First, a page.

Pests: fight fungus gnats: This is how you get rid of the flying pests

At the latest when you discover small black flies, those affected notice that fungus gnats have found their way into the home unnoticed.

Pests: fight fungus gnats: This is how you get rid of the flying pests

At the latest when you discover small black flies, those affected notice that fungus gnats have found their way into the home unnoticed. The flying pests hide in the potting soil of indoor plants and multiply quickly. The entire life cycle of the fungus gnat is only about three to four weeks, but the rapid reproduction of the animals keeps those affected on their toes in the long term. An infestation must always be treated, because the plant pests do not disappear on their own. You can find out here how you can fight fungus gnats and get rid of them in the long term.

In nature, the fungus gnat — especially the larvae — is one of the most important leaf-decomposing organisms and therefore one of the most useful animals. The flying pests are only considered pests if they infest indoor plants. A fungus gnat infestation is particularly common in the winter months, when the small animals often sit in dozens on the potting soil of the plants. This is because people tend to overwater their houseplants in winter due to the dry heating air. However, fungus gnats love to lay their eggs in moist soil, where the larvae develop, which feed on the soil and roots and damage the plants. That is why potting soil that is constantly kept too wet is the ideal habitat for black flies. Fungus gnats are one to seven millimeters long and have a black body with long legs and black wings. The larvae are off-white and six to seven millimeters long.

Most people recognize an infestation with the fungus gnat when small black flies are increasingly buzzing through the air. The small pests are often confused with fruit flies, so it takes some time before the fungus gnat infestation is identified. But once you have got to know the fungus gnats, you will be able to easily distinguish them from fruit flies in the future. The mosquitoes fly when you water the plants or when you move the plants. Fungus gnat larvae are found in large groups on the moist plant roots, a look into the soil of the affected plant is enough and you can see the larvae with the naked eye. As soon as one plant is affected, you should also check the other plants for an infestation, because the fungus gnats multiply quickly. It is best to isolate the infested plants from the rest until the infestation is controlled.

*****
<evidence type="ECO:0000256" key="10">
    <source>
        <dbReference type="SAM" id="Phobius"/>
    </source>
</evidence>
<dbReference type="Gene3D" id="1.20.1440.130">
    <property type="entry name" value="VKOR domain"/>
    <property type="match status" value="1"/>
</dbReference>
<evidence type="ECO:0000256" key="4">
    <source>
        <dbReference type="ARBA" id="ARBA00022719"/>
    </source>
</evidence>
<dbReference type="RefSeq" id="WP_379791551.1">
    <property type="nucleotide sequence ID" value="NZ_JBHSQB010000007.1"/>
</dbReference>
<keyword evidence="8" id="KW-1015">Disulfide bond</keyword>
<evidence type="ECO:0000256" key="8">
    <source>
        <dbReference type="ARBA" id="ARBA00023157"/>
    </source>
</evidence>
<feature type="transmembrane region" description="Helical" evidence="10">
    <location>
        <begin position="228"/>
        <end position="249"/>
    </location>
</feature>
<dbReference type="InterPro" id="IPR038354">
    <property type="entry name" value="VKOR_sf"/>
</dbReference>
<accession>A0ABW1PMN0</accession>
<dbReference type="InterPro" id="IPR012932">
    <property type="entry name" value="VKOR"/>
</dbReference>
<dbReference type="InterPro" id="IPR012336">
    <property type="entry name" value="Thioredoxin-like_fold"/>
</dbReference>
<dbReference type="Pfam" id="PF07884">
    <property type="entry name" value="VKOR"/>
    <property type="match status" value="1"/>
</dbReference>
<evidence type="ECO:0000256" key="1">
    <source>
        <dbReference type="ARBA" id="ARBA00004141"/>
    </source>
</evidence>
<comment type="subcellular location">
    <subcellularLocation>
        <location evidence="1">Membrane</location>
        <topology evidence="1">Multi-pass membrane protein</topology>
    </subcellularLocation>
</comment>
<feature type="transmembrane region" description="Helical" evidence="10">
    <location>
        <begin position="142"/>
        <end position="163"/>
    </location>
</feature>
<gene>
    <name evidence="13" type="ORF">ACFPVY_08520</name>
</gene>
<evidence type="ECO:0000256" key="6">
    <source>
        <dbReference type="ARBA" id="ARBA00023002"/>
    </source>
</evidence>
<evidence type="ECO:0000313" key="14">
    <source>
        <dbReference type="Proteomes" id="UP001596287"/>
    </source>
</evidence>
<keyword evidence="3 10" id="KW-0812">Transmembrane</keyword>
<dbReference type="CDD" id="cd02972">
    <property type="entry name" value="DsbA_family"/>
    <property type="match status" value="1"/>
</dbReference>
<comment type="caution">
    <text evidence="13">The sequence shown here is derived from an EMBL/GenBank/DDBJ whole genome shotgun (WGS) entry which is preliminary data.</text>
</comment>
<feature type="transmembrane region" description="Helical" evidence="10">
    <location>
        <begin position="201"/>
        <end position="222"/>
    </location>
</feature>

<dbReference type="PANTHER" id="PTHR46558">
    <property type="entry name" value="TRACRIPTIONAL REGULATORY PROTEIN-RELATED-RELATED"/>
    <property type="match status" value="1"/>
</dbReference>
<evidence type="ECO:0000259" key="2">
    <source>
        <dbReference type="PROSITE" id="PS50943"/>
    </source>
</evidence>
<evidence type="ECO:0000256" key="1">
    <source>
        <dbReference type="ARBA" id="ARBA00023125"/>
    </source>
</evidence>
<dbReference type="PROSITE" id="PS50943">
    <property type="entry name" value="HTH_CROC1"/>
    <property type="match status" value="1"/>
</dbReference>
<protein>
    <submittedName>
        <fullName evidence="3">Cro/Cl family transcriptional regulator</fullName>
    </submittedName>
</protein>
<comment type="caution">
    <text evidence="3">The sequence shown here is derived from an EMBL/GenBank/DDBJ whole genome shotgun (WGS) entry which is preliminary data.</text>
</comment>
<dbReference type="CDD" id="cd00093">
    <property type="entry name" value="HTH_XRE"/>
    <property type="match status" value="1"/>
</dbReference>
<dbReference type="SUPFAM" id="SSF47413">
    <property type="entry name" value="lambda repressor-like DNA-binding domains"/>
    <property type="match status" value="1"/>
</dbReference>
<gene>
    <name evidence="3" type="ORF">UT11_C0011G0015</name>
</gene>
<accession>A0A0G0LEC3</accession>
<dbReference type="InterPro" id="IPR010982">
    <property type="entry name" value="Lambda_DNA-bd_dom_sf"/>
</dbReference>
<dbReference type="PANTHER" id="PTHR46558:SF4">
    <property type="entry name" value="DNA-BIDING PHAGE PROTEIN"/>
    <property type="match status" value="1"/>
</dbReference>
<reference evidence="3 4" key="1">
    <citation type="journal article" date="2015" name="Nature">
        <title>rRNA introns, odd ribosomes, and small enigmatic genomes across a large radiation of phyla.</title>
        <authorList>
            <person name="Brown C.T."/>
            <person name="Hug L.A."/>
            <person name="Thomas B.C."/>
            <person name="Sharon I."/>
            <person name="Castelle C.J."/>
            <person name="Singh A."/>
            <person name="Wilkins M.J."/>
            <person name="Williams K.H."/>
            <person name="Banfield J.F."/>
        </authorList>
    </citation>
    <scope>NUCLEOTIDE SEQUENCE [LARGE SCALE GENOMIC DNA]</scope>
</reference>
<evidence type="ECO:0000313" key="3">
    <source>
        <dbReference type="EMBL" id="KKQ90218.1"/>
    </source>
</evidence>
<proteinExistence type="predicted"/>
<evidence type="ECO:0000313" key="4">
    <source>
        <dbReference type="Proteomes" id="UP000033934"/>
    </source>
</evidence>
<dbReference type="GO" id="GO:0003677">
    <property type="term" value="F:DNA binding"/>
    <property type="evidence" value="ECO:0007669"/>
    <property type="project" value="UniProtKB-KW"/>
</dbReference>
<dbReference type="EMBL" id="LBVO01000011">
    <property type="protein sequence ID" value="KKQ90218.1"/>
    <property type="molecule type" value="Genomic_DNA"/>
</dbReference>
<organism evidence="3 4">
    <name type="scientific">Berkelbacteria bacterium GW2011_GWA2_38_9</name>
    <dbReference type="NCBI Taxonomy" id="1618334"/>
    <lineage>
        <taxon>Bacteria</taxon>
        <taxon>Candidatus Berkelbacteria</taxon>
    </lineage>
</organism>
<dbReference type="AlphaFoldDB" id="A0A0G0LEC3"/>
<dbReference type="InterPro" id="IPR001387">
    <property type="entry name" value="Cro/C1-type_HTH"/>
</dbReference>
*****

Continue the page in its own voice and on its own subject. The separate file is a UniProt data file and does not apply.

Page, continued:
Tip: If the potting soil is already too badly affected, you should repot the plant and implement the following tips for permanent control of fungus gnats.

Moisture is the most important requirement for fungus gnats or for the survival of the larvae, so as a first measure you should not water the affected plants for a while. Of course you have to watch the plants to prevent them from drying out, but this drying out can help against the fungus gnats for a short time. In addition, the following measures can be effective to combat fungus gnats:


Fungus gnats can be effectively controlled with so-called yellow traps. You put the yellow stickers directly into the affected potting soil and the small insects stick to it.

Fighting fungus gnats with carnivorous plants

You can even fight the pests with plants. Butterwort, a carnivorous plant that can trap fungus gnats with sticky leaves, is good for this. Place the butterwort near the affected plant and the flies should stick to it.

Nematodes or predatory mites

In professionally run gardens, nematode and predatory mite species are also used to control or prevent fungus gnat larvae. Nematodes, for example, are beneficial for the sustainable and effective control of fungus gnats and their larvae. You can add them to the potting soil as a spray or pouring agent using a spray bottle or watering can.

Home remedies for fungus gnats

A good home remedy for fighting fungus gnats and their larvae is to cover potting soil with a layer of quartz sand about one to two centimeters thick. This prevents the adult flies from laying their eggs in the moist soil.

Fungus gnats are harmless to humans, but very annoying. The flying pests are actually only harmful to indoor plants. However, in some cases, the increased moisture in the potting soil can cause mold to form on the soil, which should be removed quickly, as its vapors are not good for the human respiratory tract.

Fungus gnats often find their way into numerous households during the winter months. This is because indoor plants are often not cared for properly. Therefore, a small digression into plant care makes sense in order to prevent pests such as fungus gnats in the long term. In winter, plants indoors get less daylight and are mostly in heated rooms, making them more susceptible to pests. The following tips can help keep plants healthy.

Source: Federal Environment Agency

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